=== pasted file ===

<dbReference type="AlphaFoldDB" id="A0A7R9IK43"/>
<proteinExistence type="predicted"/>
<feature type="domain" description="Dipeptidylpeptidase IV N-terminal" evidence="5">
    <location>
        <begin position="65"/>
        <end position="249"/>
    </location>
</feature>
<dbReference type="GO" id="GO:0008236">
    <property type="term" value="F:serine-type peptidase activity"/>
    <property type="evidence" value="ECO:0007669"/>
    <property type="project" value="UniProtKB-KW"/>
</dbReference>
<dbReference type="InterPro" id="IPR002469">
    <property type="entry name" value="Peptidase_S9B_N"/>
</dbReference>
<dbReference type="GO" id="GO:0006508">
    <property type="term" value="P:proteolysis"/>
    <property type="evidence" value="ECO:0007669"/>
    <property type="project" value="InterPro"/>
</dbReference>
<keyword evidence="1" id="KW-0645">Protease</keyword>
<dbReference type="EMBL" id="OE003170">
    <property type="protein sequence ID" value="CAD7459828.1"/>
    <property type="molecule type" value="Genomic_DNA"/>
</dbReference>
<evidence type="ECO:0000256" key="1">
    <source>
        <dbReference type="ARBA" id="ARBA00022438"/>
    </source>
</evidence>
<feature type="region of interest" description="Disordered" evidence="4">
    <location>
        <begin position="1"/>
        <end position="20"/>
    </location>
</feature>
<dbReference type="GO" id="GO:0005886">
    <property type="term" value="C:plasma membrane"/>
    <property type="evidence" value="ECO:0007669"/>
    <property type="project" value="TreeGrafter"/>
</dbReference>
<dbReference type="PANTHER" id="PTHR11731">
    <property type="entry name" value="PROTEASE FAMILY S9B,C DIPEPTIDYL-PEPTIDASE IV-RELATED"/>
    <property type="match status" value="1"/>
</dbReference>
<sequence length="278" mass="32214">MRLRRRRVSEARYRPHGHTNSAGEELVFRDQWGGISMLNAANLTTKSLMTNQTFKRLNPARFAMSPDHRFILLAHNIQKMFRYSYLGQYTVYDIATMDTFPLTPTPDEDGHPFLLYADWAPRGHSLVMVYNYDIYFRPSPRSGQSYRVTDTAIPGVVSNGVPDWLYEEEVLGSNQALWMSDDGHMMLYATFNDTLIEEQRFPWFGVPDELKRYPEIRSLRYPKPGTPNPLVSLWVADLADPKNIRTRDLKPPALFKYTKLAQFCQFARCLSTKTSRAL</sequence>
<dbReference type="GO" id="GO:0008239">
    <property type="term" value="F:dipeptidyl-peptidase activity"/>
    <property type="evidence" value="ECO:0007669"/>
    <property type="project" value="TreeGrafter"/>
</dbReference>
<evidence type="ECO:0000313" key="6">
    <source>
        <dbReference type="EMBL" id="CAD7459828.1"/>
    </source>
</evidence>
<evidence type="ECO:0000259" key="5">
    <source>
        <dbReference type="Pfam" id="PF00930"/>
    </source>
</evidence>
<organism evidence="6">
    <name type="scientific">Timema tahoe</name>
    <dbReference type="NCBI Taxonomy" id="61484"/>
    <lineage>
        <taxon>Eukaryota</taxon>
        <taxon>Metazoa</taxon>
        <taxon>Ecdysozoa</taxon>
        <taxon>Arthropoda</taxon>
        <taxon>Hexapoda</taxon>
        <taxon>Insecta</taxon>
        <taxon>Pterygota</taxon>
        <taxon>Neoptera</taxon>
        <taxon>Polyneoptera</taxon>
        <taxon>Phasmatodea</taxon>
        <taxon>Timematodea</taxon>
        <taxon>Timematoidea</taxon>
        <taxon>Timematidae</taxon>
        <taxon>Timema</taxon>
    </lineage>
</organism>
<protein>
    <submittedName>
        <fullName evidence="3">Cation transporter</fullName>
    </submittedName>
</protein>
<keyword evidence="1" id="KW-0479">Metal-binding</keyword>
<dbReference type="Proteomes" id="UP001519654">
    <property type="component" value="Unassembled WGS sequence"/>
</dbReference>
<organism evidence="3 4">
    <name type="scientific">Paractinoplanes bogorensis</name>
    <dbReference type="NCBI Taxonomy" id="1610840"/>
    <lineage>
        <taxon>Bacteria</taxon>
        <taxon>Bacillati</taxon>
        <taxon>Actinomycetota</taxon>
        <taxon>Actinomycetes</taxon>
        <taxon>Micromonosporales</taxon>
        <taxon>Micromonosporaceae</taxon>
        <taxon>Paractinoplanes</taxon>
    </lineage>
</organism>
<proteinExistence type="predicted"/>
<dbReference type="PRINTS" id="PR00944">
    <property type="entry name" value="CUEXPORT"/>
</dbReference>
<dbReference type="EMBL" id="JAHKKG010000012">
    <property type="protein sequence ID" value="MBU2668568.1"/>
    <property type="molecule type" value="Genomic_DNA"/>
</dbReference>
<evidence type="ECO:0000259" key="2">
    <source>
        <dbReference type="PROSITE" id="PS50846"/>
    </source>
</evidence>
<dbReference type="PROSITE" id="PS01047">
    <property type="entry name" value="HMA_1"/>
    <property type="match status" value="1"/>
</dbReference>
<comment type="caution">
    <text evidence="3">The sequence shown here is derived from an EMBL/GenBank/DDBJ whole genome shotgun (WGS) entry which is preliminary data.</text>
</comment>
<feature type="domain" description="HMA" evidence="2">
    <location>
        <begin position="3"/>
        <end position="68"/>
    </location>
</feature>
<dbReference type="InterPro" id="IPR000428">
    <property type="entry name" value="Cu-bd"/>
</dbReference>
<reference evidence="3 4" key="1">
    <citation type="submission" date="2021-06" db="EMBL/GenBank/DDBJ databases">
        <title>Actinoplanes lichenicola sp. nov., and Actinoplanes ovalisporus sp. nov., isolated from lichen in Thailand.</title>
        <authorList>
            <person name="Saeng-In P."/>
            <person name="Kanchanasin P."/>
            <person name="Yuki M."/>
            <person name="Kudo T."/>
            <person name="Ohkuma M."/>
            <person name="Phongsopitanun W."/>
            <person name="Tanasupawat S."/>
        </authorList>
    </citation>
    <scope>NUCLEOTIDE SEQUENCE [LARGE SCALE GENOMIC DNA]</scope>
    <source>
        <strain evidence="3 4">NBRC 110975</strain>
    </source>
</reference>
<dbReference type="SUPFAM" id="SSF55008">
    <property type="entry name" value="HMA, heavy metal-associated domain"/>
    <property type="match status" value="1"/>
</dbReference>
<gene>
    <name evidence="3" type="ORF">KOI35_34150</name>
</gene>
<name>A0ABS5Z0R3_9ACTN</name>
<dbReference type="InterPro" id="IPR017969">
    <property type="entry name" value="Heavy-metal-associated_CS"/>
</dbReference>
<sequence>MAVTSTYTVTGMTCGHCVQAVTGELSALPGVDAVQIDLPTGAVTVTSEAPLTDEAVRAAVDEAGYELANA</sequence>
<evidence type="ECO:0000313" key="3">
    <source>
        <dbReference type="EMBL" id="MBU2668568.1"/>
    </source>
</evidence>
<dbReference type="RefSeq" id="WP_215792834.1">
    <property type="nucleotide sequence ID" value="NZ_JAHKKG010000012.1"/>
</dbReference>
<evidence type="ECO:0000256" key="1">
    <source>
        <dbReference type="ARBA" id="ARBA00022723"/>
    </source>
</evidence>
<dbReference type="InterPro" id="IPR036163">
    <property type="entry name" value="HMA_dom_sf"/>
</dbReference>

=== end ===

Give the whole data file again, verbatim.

<dbReference type="AlphaFoldDB" id="A0A7R9IK43"/>
<proteinExistence type="predicted"/>
<feature type="domain" description="Dipeptidylpeptidase IV N-terminal" evidence="5">
    <location>
        <begin position="65"/>
        <end position="249"/>
    </location>
</feature>
<dbReference type="GO" id="GO:0008236">
    <property type="term" value="F:serine-type peptidase activity"/>
    <property type="evidence" value="ECO:0007669"/>
    <property type="project" value="UniProtKB-KW"/>
</dbReference>
<dbReference type="InterPro" id="IPR002469">
    <property type="entry name" value="Peptidase_S9B_N"/>
</dbReference>
<dbReference type="GO" id="GO:0006508">
    <property type="term" value="P:proteolysis"/>
    <property type="evidence" value="ECO:0007669"/>
    <property type="project" value="InterPro"/>
</dbReference>
<keyword evidence="1" id="KW-0645">Protease</keyword>
<dbReference type="EMBL" id="OE003170">
    <property type="protein sequence ID" value="CAD7459828.1"/>
    <property type="molecule type" value="Genomic_DNA"/>
</dbReference>
<evidence type="ECO:0000256" key="1">
    <source>
        <dbReference type="ARBA" id="ARBA00022438"/>
    </source>
</evidence>
<feature type="region of interest" description="Disordered" evidence="4">
    <location>
        <begin position="1"/>
        <end position="20"/>
    </location>
</feature>
<dbReference type="GO" id="GO:0005886">
    <property type="term" value="C:plasma membrane"/>
    <property type="evidence" value="ECO:0007669"/>
    <property type="project" value="TreeGrafter"/>
</dbReference>
<dbReference type="PANTHER" id="PTHR11731">
    <property type="entry name" value="PROTEASE FAMILY S9B,C DIPEPTIDYL-PEPTIDASE IV-RELATED"/>
    <property type="match status" value="1"/>
</dbReference>
<sequence length="278" mass="32214">MRLRRRRVSEARYRPHGHTNSAGEELVFRDQWGGISMLNAANLTTKSLMTNQTFKRLNPARFAMSPDHRFILLAHNIQKMFRYSYLGQYTVYDIATMDTFPLTPTPDEDGHPFLLYADWAPRGHSLVMVYNYDIYFRPSPRSGQSYRVTDTAIPGVVSNGVPDWLYEEEVLGSNQALWMSDDGHMMLYATFNDTLIEEQRFPWFGVPDELKRYPEIRSLRYPKPGTPNPLVSLWVADLADPKNIRTRDLKPPALFKYTKLAQFCQFARCLSTKTSRAL</sequence>
<dbReference type="GO" id="GO:0008239">
    <property type="term" value="F:dipeptidyl-peptidase activity"/>
    <property type="evidence" value="ECO:0007669"/>
    <property type="project" value="TreeGrafter"/>
</dbReference>
<evidence type="ECO:0000313" key="6">
    <source>
        <dbReference type="EMBL" id="CAD7459828.1"/>
    </source>
</evidence>
<evidence type="ECO:0000259" key="5">
    <source>
        <dbReference type="Pfam" id="PF00930"/>
    </source>
</evidence>
<organism evidence="6">
    <name type="scientific">Timema tahoe</name>
    <dbReference type="NCBI Taxonomy" id="61484"/>
    <lineage>
        <taxon>Eukaryota</taxon>
        <taxon>Metazoa</taxon>
        <taxon>Ecdysozoa</taxon>
        <taxon>Arthropoda</taxon>
        <taxon>Hexapoda</taxon>
        <taxon>Insecta</taxon>
        <taxon>Pterygota</taxon>
        <taxon>Neoptera</taxon>
        <taxon>Polyneoptera</taxon>
        <taxon>Phasmatodea</taxon>
        <taxon>Timematodea</taxon>
        <taxon>Timematoidea</taxon>
        <taxon>Timematidae</taxon>
        <taxon>Timema</taxon>
    </lineage>
</organism>
<protein>
    <submittedName>
        <fullName evidence="3">Cation transporter</fullName>
    </submittedName>
</protein>
<keyword evidence="1" id="KW-0479">Metal-binding</keyword>
<dbReference type="Proteomes" id="UP001519654">
    <property type="component" value="Unassembled WGS sequence"/>
</dbReference>
<organism evidence="3 4">
    <name type="scientific">Paractinoplanes bogorensis</name>
    <dbReference type="NCBI Taxonomy" id="1610840"/>
    <lineage>
        <taxon>Bacteria</taxon>
        <taxon>Bacillati</taxon>
        <taxon>Actinomycetota</taxon>
        <taxon>Actinomycetes</taxon>
        <taxon>Micromonosporales</taxon>
        <taxon>Micromonosporaceae</taxon>
        <taxon>Paractinoplanes</taxon>
    </lineage>
</organism>
<proteinExistence type="predicted"/>
<dbReference type="PRINTS" id="PR00944">
    <property type="entry name" value="CUEXPORT"/>
</dbReference>
<dbReference type="EMBL" id="JAHKKG010000012">
    <property type="protein sequence ID" value="MBU2668568.1"/>
    <property type="molecule type" value="Genomic_DNA"/>
</dbReference>
<evidence type="ECO:0000259" key="2">
    <source>
        <dbReference type="PROSITE" id="PS50846"/>
    </source>
</evidence>
<dbReference type="PROSITE" id="PS01047">
    <property type="entry name" value="HMA_1"/>
    <property type="match status" value="1"/>
</dbReference>
<comment type="caution">
    <text evidence="3">The sequence shown here is derived from an EMBL/GenBank/DDBJ whole genome shotgun (WGS) entry which is preliminary data.</text>
</comment>
<feature type="domain" description="HMA" evidence="2">
    <location>
        <begin position="3"/>
        <end position="68"/>
    </location>
</feature>
<dbReference type="InterPro" id="IPR000428">
    <property type="entry name" value="Cu-bd"/>
</dbReference>
<reference evidence="3 4" key="1">
    <citation type="submission" date="2021-06" db="EMBL/GenBank/DDBJ databases">
        <title>Actinoplanes lichenicola sp. nov., and Actinoplanes ovalisporus sp. nov., isolated from lichen in Thailand.</title>
        <authorList>
            <person name="Saeng-In P."/>
            <person name="Kanchanasin P."/>
            <person name="Yuki M."/>
            <person name="Kudo T."/>
            <person name="Ohkuma M."/>
            <person name="Phongsopitanun W."/>
            <person name="Tanasupawat S."/>
        </authorList>
    </citation>
    <scope>NUCLEOTIDE SEQUENCE [LARGE SCALE GENOMIC DNA]</scope>
    <source>
        <strain evidence="3 4">NBRC 110975</strain>
    </source>
</reference>
<dbReference type="SUPFAM" id="SSF55008">
    <property type="entry name" value="HMA, heavy metal-associated domain"/>
    <property type="match status" value="1"/>
</dbReference>
<gene>
    <name evidence="3" type="ORF">KOI35_34150</name>
</gene>
<name>A0ABS5Z0R3_9ACTN</name>
<dbReference type="InterPro" id="IPR017969">
    <property type="entry name" value="Heavy-metal-associated_CS"/>
</dbReference>
<sequence>MAVTSTYTVTGMTCGHCVQAVTGELSALPGVDAVQIDLPTGAVTVTSEAPLTDEAVRAAVDEAGYELANA</sequence>
<evidence type="ECO:0000313" key="3">
    <source>
        <dbReference type="EMBL" id="MBU2668568.1"/>
    </source>
</evidence>
<dbReference type="RefSeq" id="WP_215792834.1">
    <property type="nucleotide sequence ID" value="NZ_JAHKKG010000012.1"/>
</dbReference>
<evidence type="ECO:0000256" key="1">
    <source>
        <dbReference type="ARBA" id="ARBA00022723"/>
    </source>
</evidence>
<dbReference type="InterPro" id="IPR036163">
    <property type="entry name" value="HMA_dom_sf"/>
</dbReference>